In today's open data culture, we have the ability to use data to tell stories, collaborate across organizations and make data-informed decisions that have the power to improve the lives of others. The Piton Foundation’s Shift Research Lab, formerly known as the Data Initiative, invites you to learn how to combine these elements and use open data to drive social change at the second annual Mile High Data Day, which is being held on Thursday, September 14 at the Arvada Center for the Arts and Humanities.

Join the Denver metro region's data community as we share best practices and strengthen our region's data culture. 2017 Mile High Data Day will feature keynote speaker, Erica Raleigh, owner and Executive Director of Data Driven Detroit, idea showcases and interactive breakout sessions. Visit our website for more information, and registration will open in mid-August.

Wednesday, August 2, 2017

WEBCAST SERIES: The Power of Language and Portrayals: What We Hear, What We See

SAMHSA's four-part educational webcast series, The Power of Language and Portrayals: What We Hear, What We See, focuses on substance use disorders (SUD) and how language and portrayals affect perceptions. Developed in partnership with the Entertainment Industries Council, the webcasts are designed to help journalists and entertainment creators use the best possible language in portrayals of people with SUD. Each webcast features panel discussions with behavioral health professionals, entertainment creators, and individuals in recovery.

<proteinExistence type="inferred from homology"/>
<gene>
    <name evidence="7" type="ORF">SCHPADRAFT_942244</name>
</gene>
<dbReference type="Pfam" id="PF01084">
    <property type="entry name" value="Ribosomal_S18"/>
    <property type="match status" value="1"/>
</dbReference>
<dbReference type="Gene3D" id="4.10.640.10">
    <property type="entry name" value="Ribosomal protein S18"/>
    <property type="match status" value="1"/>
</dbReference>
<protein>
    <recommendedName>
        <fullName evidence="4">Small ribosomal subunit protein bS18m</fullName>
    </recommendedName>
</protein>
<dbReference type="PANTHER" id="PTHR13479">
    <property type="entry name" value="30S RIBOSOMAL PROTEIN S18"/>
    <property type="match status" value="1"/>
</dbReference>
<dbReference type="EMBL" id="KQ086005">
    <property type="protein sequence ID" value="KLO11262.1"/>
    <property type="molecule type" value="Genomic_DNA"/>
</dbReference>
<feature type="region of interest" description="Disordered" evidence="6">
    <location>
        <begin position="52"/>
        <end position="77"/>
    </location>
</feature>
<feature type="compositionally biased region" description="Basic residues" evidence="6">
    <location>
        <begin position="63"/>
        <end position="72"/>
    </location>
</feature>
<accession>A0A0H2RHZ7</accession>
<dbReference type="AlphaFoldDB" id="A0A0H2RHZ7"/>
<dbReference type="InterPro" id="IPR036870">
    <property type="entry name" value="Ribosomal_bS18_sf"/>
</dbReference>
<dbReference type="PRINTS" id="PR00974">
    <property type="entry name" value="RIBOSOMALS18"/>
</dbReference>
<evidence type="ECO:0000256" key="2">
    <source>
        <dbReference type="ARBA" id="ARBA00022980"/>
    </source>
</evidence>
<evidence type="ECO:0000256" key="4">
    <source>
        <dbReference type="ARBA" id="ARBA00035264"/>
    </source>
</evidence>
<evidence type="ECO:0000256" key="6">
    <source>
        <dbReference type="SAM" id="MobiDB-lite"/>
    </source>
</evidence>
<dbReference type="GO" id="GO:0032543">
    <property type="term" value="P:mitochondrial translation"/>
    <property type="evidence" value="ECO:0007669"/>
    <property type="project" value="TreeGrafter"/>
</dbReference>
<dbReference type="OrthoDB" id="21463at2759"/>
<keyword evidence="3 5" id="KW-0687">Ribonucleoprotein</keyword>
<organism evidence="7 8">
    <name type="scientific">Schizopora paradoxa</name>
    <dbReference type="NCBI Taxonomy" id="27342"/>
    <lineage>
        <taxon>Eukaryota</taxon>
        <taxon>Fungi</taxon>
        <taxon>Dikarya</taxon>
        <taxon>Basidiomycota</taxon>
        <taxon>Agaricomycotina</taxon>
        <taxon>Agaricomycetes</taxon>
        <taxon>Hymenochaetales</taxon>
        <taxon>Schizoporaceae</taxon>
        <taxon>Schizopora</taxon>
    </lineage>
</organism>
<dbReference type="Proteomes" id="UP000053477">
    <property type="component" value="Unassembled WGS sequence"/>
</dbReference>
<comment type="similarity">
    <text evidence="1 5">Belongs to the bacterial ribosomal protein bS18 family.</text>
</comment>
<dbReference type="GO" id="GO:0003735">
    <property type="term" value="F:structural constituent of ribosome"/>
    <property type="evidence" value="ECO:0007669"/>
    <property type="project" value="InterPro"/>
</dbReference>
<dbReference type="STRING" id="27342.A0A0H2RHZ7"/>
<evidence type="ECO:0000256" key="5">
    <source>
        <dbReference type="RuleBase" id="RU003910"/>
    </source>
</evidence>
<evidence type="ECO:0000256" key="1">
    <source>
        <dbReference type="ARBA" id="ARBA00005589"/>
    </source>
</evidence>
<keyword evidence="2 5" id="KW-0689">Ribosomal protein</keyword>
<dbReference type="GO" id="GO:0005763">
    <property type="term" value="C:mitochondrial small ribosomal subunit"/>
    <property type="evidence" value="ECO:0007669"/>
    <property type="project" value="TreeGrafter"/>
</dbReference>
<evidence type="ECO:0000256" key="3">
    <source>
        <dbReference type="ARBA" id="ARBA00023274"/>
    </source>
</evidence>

The webcasts cover the following topics:

  • Trauma and Peer Engagement
  • Treatment and Recovery: Research to Practice
  • Inside Treatment and Recovery: A Look at the Transition
  • Substance Use Disorders and Other Health-related Issues in Primary Care

Access the webcasts here: www.samhsa.gov/power-language-portrayals/webcasts

Monday, July 31, 2017

Denver Public Health Grand Rounds: A Public Health Approach to Stopping the Revolving Door of Violence

Homicides are the third leading cause of death among all people aged 10-34 years in the United States. For survivors, violent injury becomes a major risk factor for subsequent injury with about 35 percent of injured patients suffering a subsequent injury nationally.

Please join us for a presentation and discussion with Rochelle Dicker, M.D., about the successful methods used by the Wraparound Project, a hospital-based violence intervention program to stop the revolving door of violent injuries in San Francisco.

Event Details

  • Friday, September 1, 2017